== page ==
[Python-Dev] Octal literals

Gustavo J. A. M. Carneiro gjc at inescporto.pt
Wed Feb 1 13:33:36 CET 2006

On Tue, 2006-01-31 at 17:17 -0500, Andrew Koenig wrote:
> > Apart from making 0640 a syntax error (which I think is wrong too),
> > could this be solved by *requiring* the argument to be a string? (Or
> > some other data type, but that's probably overkill.)
> That solves the problem only in that particular context.
> I would think that if it is deemed undesirable for a leading 0 to imply
> octal, then it would be best to decide on a different syntax for octal
> literals and use that syntax consistently everywhere.

  +1, and then issue a warning every time the parser sees leading 0
octal constant instead of the new syntax, although the old syntax would
continue to work for compatibility reasons.

> I am personally partial to allowing an optional radix (in decimal) followed
> by the letter r at the beginning of a literal, so 19, 8r23, and 16r13 would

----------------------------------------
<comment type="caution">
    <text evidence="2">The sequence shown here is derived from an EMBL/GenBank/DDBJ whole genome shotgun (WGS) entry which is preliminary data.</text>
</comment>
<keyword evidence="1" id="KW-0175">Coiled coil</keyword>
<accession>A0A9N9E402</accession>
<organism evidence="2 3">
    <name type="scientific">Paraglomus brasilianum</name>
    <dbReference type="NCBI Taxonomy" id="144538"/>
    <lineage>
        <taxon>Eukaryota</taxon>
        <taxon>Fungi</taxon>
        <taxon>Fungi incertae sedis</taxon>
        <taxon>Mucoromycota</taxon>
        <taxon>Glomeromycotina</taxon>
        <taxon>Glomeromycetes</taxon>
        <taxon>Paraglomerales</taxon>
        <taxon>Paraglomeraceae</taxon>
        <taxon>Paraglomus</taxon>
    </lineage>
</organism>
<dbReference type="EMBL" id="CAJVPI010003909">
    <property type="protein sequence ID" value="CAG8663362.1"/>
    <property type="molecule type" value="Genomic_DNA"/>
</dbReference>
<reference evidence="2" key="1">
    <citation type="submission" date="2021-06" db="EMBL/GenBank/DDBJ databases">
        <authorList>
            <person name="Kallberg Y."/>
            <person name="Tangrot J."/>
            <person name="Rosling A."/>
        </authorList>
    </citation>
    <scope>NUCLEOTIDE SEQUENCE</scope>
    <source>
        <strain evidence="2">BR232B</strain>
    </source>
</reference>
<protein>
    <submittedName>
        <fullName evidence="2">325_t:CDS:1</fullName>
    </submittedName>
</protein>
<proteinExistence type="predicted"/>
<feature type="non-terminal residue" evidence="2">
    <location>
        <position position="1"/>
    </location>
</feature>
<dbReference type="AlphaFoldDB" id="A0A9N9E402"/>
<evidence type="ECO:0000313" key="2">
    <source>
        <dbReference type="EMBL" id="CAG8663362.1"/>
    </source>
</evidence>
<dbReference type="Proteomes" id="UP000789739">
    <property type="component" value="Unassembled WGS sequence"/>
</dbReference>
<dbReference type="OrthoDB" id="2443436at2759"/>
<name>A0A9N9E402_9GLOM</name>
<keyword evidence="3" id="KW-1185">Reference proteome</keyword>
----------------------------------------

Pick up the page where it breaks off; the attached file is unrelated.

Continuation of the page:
> all represent the same value.

  For me, adding the radix to the right instead of left looks nicer:
23r8, 13r16, etc., since a radix is almost like a unit, and units are
always to the right.  Plus, we already use suffix characters to the
right, like 10L.  And I seem to recall an old assembler (a z80
assembler, IIRC :P) that used a syntax like 10h and 11b for hex an bin

  Hmm.. I'm beginning to think 13r16 or 16r13 look too cryptic to the
casual observer; perhaps a suffix letter is more readable, since we
don't need arbitrary radix support anyway.

/me thinks of some examples:

  644o # I _think_ the small 'o' cannot be easily confused with 0 or O,
  10h  # hex.. hm.. but we already have 0x10
  101b # binary

  Another possility is to extend the 0x syntax to non-hex,

   0xff   # hex
   0o644  # octal
   0b1101 # binary

  I'm unsure which one I like better.


Gustavo J. A. M. Carneiro
<gjc at inescporto.pt> <gustavo at users.sourceforge.net>
The universe is always one step beyond logic

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